• April 7, 2015 - Reply

        @Reverse Racist

        “The point is that people who have “upside down triangle” physiques never get to see fashionable clothes on their bodies:

        They don’t? All those slim hipped, long torso models on most runways and catalogs show otherwise. Matter of fact, that particular physique is often considered the ideal to begin with, so it does not really make sense to use that particular body type as an example of a demographic that is under represented.

        So let’s use other body types–small breasts and very thin? They are represented well in high fashion runways. Shorter women? There are many retailers who have petite sizes that are proportioned for smaller women.

        Point is, there is not a lot of advertising geared for curvy women with the proportions of the models shown here. Some people (not saying the author) think plus sized models means simply overweight with no tone. I have read other comments where some women complain about models like these women, and that their flat stomachs, long legs, etc. are still unattainable for a lot of women and I understand their gripe. But these women are still models and this is still marketing, I think it’s appropriate for them to feature their look.

        • April 9, 2015 - Reply

          @vintage3000

          i think i get you, im saying that while it is good that these models are getting representation, the majority of “plus size” is not, and it seems like the term is being whitewashed to refer to slightly overweight, toned women (whom the label DOES include) and push out women with stomachs, arms, and bodies that are still deemed undesirable.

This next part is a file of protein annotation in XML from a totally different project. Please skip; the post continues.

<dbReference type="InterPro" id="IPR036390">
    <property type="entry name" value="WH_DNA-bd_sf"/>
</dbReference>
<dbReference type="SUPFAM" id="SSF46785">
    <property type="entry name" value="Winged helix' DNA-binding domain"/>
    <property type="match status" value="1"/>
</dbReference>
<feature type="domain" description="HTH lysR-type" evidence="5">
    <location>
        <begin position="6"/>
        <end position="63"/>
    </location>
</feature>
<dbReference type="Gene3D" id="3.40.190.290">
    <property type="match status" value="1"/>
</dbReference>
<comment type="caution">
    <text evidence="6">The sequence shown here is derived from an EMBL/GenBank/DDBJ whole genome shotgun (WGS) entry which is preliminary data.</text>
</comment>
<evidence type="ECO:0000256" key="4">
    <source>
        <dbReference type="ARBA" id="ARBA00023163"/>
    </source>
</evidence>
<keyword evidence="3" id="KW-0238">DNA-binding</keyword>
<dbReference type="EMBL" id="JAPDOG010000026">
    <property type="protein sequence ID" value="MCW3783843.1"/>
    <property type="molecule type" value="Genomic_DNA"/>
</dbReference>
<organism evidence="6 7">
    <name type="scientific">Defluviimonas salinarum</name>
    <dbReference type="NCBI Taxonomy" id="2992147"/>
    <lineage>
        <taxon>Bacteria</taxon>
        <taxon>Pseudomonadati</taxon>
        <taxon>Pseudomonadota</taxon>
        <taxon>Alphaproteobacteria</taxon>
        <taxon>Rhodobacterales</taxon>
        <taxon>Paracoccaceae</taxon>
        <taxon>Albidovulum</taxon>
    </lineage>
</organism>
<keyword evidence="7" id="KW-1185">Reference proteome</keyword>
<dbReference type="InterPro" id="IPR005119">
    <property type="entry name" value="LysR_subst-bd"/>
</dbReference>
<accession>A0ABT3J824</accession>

• April 7, 2015 - Reply

      @vintage3000

      My issue is usually they use size 8 – 10 models. That really irritates me. If you cant realistically wear anything in the store, you shouldnt model the clothes. When I was a 12 I couldnt wear Lane Bryant clothes. Sales people roll their eyes when you walk in. Lol.

      • April 8, 2015 - Reply

        @Love.tweet.joi

        That happened to my friend. She used to be plus size and shopped at the same Ashley Stewart for years. After she had a breast reduction and lost about 30 pounds, she went to the same Ashley store and the sales ladies threw mad shade at her. Pretending not to see her, snapping at her, etc-lol

    • April 9, 2015 - Reply

      @vintage3000

      true but they are talking about curvy women what the brothers call thick women!

  3. April 7, 2015 - Reply

    I am going to have to examine this campaign closely. Of course, I just want to find something nice for my wife!

    • April 9, 2015 - Reply

      @Anthony

      I give my wife money and let her shop for herself. LOL…………

    • April 11, 2015 - Reply

      @Anthony

      I see what you did there!

  4. April 7, 2015 - Reply

    There has been a strong backlash
    against solely showing models in one type of skinnier size. This trend of
    showing diverse models will continue. There should be discernment of course in making sure that diverse models are shown in the right way.
    Models, in diverse sizes, should have the right to express themselves. Also, we
    shouldn’t be in the business of promoting divisiveness among women. This situation should never be about a divide and conquer strategy. People should promote unity among women. The Cacique commercial will cause more discussions
    about beauty. Lane Bryant wants more profits, so that is why in my opinion she
    utilized bigger models with specific proportions in their body shapes. Any legitimate enterprise involving the
    selling of these products should be about meeting the demands of the community
    and promoting dignity and the pursuit of happiness for all women. We have a
    long way to go in having a truly just society. Yet, we have to keep on going to
    promote the fundamental truth that beautiful women exist among a myriad of
    shapes and sizes.

  5. April 7, 2015 - Reply

    I see so many women complaining and asking ” where are the bellies?” and saying ” well skinny women can go to target and find any kind of clothes they want, i can’t” i’m sorry, but if you are THAT big then why not lose weight? obviously there is a problem. maybe you shouldn’t be 400lbs?